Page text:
Why nobody here knows where a high school is
Here in down east Maine we have the annual high school basketball tournament, boys and girls, and then come March and April, we plant the green peas, and we brace for the rigors of a crisp summer, which brings in the tourists and we all make a much-needed penny. Under this dedicated educational program, the youngsters never learn to parse applesauce, but every high school graduate can dribble through a swarm of bees and never touch a bee. The strange thing about this is the fact that nobody in Maine knows where a high school is. This opens the door on a concise history of Maine scholarship, to explain how this can be.
When you come to visit me "from away," you will cross the bridge from New Hampshire and be in our gateway town of Kittery. On what I remember as Williams Street you should find Traip Academy. Then, as you move up into Maine, you will notice the frequency, in town after town, of similar academies, institutes, and seminaries that are privately operated but amount to a high school for the community.
Are you ready for a bit of American history you never heard before? The romantic clipper ship, extolled so highly in our maritime lore, was born of the California gold rush, and lingered as queen of the seas a brief 13 years, the "Clipper Decade." Passage from New York to San Francisco took but a fleeting three months, and the redesigned "extreme clippers" cut that shorter by day-to-day new records.
Then the clipper ship went out of business. Hard, dry California wheat, without reference to the gold rush, could stand the 14,000-mile voyage to Europe, and there was need for ships to move it. The "down-easter" was then designed by Maine shipwrights, and while she had some clipper lines, she was decidedly a new ship. (A ship was a three-masted vessel, fore, main, and mizzen.) The down-easter was nigh wholly a Maine venture. Maine craftsmen built them in Maine yards, they were sailed by Maine seamen with a Maine master, and they were rather-much owned by Maine businessmen.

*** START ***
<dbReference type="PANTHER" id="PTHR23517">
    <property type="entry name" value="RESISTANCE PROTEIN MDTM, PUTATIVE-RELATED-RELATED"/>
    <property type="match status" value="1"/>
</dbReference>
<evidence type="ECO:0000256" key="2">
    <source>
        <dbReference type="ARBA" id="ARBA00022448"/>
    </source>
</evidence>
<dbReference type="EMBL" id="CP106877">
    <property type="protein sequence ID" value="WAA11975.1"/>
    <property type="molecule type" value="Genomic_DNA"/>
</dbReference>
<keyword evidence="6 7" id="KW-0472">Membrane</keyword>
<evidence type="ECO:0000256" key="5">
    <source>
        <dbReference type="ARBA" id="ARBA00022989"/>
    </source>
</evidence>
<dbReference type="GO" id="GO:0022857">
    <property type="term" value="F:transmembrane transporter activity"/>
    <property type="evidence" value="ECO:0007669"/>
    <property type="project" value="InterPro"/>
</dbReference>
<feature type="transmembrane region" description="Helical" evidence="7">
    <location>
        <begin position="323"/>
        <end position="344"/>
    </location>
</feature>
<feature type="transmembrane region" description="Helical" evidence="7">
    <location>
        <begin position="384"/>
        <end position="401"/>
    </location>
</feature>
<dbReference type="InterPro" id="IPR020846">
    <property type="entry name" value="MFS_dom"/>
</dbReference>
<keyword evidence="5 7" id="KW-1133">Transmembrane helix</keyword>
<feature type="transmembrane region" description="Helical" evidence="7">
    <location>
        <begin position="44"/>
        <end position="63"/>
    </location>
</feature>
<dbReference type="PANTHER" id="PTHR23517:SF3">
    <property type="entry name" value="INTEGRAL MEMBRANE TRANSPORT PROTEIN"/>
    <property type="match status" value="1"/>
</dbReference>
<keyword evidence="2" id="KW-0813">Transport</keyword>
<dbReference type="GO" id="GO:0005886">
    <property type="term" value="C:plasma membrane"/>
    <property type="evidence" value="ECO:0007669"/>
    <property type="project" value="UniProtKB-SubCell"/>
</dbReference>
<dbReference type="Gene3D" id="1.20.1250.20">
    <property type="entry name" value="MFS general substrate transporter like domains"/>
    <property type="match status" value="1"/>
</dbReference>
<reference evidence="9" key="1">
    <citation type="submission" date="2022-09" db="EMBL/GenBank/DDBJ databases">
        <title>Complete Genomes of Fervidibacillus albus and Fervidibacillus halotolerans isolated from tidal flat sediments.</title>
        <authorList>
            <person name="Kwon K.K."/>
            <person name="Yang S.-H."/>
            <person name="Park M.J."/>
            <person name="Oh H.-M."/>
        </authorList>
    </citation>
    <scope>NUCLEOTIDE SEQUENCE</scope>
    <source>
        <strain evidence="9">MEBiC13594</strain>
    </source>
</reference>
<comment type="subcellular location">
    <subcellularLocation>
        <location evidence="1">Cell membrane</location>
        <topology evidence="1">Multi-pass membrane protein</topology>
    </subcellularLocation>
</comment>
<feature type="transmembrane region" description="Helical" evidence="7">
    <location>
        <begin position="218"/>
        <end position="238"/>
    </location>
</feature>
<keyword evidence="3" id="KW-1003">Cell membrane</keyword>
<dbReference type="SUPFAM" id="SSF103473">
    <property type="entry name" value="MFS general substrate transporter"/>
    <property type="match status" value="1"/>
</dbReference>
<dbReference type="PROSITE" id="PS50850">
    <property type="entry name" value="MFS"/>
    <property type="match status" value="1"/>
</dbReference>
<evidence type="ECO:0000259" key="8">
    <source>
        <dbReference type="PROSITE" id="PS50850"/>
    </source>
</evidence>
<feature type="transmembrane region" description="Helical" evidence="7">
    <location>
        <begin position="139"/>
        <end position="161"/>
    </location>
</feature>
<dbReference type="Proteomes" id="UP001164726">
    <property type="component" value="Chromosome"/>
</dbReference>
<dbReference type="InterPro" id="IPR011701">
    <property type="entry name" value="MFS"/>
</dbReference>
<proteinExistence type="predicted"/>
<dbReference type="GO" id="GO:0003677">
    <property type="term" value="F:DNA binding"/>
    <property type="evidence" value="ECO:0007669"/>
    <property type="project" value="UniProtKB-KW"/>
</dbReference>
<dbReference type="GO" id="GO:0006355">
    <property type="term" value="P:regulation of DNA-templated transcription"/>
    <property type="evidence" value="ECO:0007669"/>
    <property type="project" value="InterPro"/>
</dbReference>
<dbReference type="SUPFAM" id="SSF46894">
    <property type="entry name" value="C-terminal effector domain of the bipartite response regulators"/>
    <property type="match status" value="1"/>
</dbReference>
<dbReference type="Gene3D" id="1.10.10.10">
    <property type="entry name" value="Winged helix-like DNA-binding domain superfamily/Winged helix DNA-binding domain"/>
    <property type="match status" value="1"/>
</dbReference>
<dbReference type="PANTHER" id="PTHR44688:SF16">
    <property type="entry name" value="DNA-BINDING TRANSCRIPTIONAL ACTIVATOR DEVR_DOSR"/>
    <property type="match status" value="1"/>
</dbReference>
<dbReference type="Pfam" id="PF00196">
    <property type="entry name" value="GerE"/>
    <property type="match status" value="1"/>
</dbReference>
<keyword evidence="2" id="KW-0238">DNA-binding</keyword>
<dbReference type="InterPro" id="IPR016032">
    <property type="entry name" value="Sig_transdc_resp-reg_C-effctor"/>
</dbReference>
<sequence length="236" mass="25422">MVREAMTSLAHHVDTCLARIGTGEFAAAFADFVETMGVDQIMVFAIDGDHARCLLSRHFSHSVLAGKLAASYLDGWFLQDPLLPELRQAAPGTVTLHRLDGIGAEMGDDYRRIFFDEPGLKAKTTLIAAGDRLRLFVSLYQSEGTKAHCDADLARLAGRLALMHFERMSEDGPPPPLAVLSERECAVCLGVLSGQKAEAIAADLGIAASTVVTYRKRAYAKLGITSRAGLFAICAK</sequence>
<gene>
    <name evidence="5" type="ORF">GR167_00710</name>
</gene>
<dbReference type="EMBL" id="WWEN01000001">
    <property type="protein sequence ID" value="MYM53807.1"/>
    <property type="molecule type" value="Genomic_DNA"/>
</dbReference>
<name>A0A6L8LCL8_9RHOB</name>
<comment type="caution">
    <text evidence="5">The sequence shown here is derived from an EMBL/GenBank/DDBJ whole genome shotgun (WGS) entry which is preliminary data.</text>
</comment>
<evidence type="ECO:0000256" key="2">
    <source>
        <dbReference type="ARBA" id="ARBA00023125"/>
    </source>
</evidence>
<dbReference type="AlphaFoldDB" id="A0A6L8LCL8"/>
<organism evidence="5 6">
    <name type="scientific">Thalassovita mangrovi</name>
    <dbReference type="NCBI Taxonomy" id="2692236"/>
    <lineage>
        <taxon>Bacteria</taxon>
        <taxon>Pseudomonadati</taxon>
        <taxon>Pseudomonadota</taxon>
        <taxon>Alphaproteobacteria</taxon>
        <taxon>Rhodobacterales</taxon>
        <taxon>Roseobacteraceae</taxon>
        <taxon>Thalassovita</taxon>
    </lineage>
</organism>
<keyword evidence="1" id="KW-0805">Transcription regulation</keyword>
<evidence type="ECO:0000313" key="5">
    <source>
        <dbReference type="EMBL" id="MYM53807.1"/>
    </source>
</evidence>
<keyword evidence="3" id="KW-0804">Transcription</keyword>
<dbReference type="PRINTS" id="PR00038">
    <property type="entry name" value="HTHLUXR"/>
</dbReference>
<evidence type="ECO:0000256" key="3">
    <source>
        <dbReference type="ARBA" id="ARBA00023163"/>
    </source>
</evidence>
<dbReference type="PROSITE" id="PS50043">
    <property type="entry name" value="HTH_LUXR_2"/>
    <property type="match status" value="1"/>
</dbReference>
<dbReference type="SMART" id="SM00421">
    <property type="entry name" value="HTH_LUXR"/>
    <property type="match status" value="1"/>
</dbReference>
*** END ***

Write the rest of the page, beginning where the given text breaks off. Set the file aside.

The down-easter extended the age of sail some 30 years into the age of steam. With speed, the down-easter had ease of handling at sea, less expense for crew, and a dead-rise that allowed heavier laden. And the down-easter era was an era of the fast buck in the Maine style of living. Fortunes were turned on a single voyage.
Then the era ended. Maine sea captains retired with money laid by, and as the 1900s began, the "free" high school caught on. Heretofore, eight grades of schoolin' had sufficed and the taxpayers were done. In my own time, I heard the town meeting debates over a "free" high school.
This opened the custom of bequeathing to a high school fund, and, largely with sea-captain money, towns in Maine had private academies as public high schools, to which the small towns paid tuition in lieu of appropriating taxes. Such schools seldom used the name of the town, but opted for a benefactor or region. Consider some of the names: Erskine Academy, Gould (no relation) Academy, Lincoln Academy, Kents Hill Seminary. Some took a town name: Bridgton Academy is in Bridgton, but Lincoln Academy is not in Lincoln, and Kents Hill Seminary is in Readfield.
So then, years after the founding of private high schools, came the consolidation of the School Administrative District. Town after town had its established "free" high school absorbed into a union. You couldn't name a consolidated school after any one town, so a new name without reference to its location had to be found. The town of Newport now has Nokomis High, whereby the daughter of the moon has been brought from Lake Superior to Lake Sebasticook. This was good, because if Newport had gone for a local Indian name we would probably have a Molly Molasses High. Maine does have some good Indian place names, but most of them mean Place Where Squaw Dipped Water, Where Moose Splashed by Tree. This is dandy Amerind, but is it educational?
Suffice that in general Maine lives with the stubborn fact that North Yarmouth Academy is not in North Yarmouth, Mt. Ararat High is in Topsham, and nobody knows the whereabouts of any other branch of learning.
THE matter is in context because the public television stations have brought us the full tournament, game by game, boys and girls, and it really isn't much fun to watch two unidentified teams play their hearts out when you have no idea which is which. For some reason, the people at public TV don't tell us where a school is. For one game, they did use initials, and I saw on the screen that Schk was competing with Wdld.
Grateful for that, I presumed that Schenk High was playing against Woodlands, which is as close as we usually come here in Maine. Schenk is the high school in Millinocket, and we have two Woodlands. One is a town in Aroostook County, and the other is a village in the Washington County town of Baileyville.
Whichever it was, I think, won, and I think it was the girls. Nowadays, the boys and the girls play the same game, so I'm not sure. I think the girls dribble full as well, but have trouble with three-pointers. I could explain more about Maine towns, basketball, and TV, but I doubt if you'd understand it either. Dirigo High did well, but nobody knows where it is.